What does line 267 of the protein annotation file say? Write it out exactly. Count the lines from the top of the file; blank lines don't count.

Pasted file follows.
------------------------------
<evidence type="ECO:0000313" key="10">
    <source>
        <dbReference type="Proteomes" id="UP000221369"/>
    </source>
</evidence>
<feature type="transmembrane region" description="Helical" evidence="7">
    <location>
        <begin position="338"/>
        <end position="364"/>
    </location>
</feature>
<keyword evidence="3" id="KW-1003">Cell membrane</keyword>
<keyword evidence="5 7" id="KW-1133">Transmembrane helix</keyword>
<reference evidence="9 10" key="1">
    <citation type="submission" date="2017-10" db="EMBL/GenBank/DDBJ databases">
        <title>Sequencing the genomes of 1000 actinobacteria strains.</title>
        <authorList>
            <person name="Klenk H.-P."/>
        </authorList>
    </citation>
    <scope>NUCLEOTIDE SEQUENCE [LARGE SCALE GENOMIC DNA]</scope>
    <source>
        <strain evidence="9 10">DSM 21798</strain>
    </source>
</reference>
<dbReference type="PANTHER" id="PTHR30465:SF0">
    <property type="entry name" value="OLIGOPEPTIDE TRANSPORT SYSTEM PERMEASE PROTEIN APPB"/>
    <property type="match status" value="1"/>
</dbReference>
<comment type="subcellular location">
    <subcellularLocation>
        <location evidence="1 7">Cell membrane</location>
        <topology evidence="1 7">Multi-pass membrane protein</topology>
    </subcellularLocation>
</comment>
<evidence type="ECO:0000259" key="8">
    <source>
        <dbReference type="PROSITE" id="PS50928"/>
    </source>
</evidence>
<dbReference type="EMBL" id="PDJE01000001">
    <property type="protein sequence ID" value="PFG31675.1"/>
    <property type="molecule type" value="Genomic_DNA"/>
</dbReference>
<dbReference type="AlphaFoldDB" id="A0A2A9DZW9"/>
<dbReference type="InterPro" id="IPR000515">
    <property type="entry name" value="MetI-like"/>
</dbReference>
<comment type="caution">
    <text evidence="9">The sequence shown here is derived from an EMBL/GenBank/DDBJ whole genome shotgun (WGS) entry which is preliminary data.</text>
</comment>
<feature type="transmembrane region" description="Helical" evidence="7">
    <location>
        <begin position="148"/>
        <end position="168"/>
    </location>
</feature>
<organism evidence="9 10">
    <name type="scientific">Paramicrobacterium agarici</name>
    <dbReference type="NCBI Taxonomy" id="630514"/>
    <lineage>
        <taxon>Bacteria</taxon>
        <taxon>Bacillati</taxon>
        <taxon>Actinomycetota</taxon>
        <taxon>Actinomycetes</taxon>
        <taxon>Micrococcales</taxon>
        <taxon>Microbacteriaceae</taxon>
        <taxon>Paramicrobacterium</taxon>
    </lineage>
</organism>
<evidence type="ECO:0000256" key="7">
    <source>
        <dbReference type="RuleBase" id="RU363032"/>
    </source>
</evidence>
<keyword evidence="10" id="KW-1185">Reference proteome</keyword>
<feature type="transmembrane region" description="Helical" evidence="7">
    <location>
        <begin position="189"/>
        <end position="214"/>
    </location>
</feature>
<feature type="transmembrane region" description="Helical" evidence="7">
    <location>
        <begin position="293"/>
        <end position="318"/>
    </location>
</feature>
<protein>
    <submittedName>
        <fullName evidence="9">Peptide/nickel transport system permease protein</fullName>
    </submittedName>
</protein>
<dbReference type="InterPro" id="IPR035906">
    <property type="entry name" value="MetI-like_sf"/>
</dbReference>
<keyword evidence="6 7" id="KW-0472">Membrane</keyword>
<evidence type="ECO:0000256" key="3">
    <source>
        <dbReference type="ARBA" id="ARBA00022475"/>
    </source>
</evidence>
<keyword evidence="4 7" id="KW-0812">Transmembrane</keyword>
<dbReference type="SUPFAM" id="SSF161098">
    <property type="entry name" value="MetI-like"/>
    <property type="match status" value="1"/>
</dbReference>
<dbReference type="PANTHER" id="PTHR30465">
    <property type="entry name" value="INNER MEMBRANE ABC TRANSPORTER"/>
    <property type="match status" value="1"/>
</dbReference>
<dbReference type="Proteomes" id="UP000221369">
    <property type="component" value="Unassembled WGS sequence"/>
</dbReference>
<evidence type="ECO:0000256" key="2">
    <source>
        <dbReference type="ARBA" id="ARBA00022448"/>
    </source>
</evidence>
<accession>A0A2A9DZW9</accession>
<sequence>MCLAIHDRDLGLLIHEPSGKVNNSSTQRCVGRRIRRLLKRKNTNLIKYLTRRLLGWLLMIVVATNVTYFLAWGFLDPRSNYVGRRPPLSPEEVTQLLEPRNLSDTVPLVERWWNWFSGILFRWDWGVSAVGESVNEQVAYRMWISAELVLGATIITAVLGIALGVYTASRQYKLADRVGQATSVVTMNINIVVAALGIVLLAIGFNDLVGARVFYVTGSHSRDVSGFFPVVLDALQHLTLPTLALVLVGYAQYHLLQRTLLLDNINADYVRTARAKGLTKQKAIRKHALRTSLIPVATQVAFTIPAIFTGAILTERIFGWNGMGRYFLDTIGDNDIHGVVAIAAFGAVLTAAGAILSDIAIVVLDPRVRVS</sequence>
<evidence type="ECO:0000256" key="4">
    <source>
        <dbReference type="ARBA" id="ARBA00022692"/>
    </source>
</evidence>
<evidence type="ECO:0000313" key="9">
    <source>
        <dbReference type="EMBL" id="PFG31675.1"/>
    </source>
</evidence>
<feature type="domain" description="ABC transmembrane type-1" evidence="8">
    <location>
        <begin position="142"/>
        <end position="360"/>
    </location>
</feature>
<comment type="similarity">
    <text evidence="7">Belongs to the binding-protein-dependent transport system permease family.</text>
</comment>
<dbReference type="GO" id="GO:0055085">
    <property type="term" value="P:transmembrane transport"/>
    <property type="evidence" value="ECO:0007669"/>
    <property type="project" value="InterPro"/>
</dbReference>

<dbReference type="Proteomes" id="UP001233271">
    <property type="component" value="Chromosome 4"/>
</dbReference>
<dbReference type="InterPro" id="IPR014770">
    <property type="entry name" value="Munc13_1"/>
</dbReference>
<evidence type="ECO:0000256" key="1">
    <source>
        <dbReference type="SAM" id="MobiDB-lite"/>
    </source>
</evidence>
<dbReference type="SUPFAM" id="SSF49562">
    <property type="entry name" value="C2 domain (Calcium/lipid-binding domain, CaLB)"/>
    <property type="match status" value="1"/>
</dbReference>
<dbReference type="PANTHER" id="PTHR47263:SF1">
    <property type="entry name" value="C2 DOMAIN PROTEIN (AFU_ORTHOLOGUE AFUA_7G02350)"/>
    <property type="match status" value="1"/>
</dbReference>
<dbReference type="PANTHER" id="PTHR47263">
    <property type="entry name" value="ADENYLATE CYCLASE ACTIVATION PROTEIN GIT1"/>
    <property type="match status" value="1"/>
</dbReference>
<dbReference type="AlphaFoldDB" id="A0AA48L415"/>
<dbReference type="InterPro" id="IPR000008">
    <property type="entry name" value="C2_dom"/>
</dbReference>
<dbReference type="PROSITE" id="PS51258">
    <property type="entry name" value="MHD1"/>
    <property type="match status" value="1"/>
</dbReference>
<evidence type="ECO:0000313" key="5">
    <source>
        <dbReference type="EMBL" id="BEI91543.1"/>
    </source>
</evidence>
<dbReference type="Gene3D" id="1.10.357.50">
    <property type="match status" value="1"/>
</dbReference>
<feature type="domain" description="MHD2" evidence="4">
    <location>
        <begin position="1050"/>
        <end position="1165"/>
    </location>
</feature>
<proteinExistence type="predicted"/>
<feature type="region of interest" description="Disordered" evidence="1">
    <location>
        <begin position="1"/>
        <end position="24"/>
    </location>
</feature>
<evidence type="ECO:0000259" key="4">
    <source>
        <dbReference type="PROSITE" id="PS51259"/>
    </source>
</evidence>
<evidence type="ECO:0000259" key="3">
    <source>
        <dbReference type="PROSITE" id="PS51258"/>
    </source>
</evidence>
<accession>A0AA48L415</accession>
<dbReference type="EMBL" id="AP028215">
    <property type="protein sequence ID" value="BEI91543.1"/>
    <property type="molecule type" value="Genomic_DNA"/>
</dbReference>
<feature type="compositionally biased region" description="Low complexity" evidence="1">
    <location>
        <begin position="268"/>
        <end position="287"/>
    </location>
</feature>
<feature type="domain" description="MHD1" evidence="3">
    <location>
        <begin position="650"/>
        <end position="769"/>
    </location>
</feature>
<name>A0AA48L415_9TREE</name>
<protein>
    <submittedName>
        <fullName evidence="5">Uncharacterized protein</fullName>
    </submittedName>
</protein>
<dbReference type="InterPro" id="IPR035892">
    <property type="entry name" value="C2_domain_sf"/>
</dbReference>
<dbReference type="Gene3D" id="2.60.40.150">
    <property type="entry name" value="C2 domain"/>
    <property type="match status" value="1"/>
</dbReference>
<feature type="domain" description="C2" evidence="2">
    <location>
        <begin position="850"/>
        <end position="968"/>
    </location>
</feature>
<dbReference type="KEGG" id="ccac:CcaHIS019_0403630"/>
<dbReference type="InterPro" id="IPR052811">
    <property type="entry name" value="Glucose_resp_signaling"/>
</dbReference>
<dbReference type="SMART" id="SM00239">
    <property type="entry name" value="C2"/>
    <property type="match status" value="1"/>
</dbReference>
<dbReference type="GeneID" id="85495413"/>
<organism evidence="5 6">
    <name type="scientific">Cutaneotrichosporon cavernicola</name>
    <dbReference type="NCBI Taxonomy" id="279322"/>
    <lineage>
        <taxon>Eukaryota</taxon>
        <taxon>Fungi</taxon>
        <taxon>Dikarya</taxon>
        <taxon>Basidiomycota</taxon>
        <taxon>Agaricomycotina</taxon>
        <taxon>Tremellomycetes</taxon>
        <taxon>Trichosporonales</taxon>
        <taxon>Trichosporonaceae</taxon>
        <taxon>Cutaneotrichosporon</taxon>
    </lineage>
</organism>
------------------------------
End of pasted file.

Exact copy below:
</organism>